1. Employer Misconceptions and Discrimination
Employer Misconception #1: Liability & Safety
Employer Misconception #2: Increased Costs
There are a number of cost-associated fears that employers express:
- the cost of accommodations;
- loss of productivity due to disability;
- lost time due to disability related illness;
- increased WSIB (noted above) and benefits costs; and
- increased time/cost of training and supervision.
Employer Misconception #3: Fear of the Unknown
Employer Misconception #4: Fear of Firing
Solutions to Employer Misconceptions and Work-Related Discrimination
Solution: Accessibility for Ontarians with a Disability Act (AODA)
Solution: Dispel the myths and misconceptions – ‘stereotypes and bias’
Solution: Needs Based Job Development Strategy
People who have a disability often require an employment agency job developer to ‘sell’ the client based on the critical needs of the employer.
The candidate and employer will need support services to assist the employer to integrate a person who has a disability into their workforce and to learn the specific skills of the job
Some employment agencies have made gains by addressing the perception of additional costs and supports through customer service programs that offer guarantees.
In addition, many organizations offer assistance to help transition an employee who is not meeting the job requirements to alternate employment.
Solution: On-the-Job Employment and Employer Supports
Working with the employer, employment staff develop a measurable plan to ensure, over time, the employee will achieve the essential skills of the job and become self sufficient in their work. Employment staff may also assist the employer with workplace accommodations which may range from adaptive devices to successful workforce integration (co-worker relationships). Supported Employment, this strategy provides assistance such as job coaches, job retention assistance, transportation training and/or assistance, assistive technology, specialized job training, and individually tailored supervision.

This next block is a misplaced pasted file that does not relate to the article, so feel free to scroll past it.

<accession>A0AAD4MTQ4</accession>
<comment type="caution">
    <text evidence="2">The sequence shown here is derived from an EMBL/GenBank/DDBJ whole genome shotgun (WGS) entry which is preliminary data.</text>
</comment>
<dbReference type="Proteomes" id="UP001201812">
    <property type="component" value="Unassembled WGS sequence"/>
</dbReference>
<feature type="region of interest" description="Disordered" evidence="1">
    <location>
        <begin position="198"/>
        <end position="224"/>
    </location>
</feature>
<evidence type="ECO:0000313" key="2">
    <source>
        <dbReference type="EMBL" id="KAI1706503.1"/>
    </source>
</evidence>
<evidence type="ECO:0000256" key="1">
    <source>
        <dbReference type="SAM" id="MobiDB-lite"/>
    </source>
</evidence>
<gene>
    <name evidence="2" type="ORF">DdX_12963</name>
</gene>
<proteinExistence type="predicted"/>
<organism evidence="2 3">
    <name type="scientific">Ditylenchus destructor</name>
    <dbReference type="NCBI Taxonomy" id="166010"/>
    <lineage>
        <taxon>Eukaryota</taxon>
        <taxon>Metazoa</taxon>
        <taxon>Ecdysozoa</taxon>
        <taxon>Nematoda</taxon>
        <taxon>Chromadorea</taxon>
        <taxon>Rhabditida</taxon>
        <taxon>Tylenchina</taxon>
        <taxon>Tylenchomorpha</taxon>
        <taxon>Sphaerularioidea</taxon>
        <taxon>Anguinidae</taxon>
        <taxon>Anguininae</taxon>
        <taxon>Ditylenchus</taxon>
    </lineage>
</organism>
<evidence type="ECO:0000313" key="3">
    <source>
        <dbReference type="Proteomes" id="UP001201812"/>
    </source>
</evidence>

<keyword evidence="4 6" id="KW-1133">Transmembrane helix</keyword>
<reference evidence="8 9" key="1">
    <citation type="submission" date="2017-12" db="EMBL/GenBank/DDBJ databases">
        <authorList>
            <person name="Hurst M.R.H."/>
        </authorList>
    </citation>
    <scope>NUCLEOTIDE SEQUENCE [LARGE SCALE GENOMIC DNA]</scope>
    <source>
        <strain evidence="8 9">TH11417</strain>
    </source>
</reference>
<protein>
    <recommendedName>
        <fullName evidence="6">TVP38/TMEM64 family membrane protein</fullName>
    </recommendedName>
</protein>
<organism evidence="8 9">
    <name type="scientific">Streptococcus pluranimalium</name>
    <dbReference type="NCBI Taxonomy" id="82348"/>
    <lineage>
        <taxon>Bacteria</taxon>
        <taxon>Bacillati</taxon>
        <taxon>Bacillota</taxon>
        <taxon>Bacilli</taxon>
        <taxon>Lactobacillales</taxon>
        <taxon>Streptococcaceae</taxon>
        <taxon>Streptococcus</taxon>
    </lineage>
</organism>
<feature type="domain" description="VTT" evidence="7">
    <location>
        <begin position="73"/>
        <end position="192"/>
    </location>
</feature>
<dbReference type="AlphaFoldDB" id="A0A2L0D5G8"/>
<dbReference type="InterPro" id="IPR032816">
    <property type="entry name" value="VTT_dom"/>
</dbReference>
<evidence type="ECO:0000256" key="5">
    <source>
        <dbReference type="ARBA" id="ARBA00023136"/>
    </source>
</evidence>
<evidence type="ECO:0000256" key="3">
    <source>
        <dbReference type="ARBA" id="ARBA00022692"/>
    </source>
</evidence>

Solution: Employer Education
Ongoing education and awareness is key to dispelling employer misconceptions.
2. The Nature of Disability
Nature of Disability Issue #1: The Range and Scope of Disabilities
The range and scope of disabilities is vast. Each disability presents its own challenges and barriers often requiring specific and unique accommodations and supports. Further, each disability has a broad range of limitations, from mild to very severe, that may affect the individual’s level of independence. Furthermore there are a large number of people who have multiple disabilities which can compound an individual’s limitations. For the purpose of social participation and daily activity, including participation in the workforce, the severity and associated limitations of the disability defines the supports and interventions people need.
Often the disability, onto itself, poses other related barriers. For example a person who has an intellectual disability also may not be able to read or write; a person who is deaf may need a range of interpreter options (sign language, note takers, closed captioning); a person who has a physical disability may need accommodations for travel as well as physical accommodations within the workplace and a person with epilepsy may take medications which cause memory problems and need a procedures manual with personalized notes for reference. In each case, the interventions and supports required to achieve success on the job will be different.
Nature of Disability Issue #2: Individual Motivation
The life experiences of people who have a disability will have a significant impact on their vocational success. Some individuals who have a disability have been programmed into a life of dependency and control by others. They lack self confidence, initiative and the motivation that drives independence, often relying too heavily on the support of others, even for the most basic of life’s tasks and decisions. Many of the clients that Employment Agencies provide services for are not self directed. These individuals will not readily or independently: show up for appointments; read a job ad and forward a resume; follow verbal or written instructions that have multiple steps; understand the services and supports that are available to them; know how to exercise their rights; or, understand the demands and culture of a workplace. While some people who have a disability who are well educated and/or have a reasonable work history, may be self directed and able to access generic, mainstream supports, this is not the typical clientele that shows up at the doors of specialized Employment Agencies. Readiness and willingness to work – motivation is one of, and arguably, the most important quality to ensure successful employment for this group.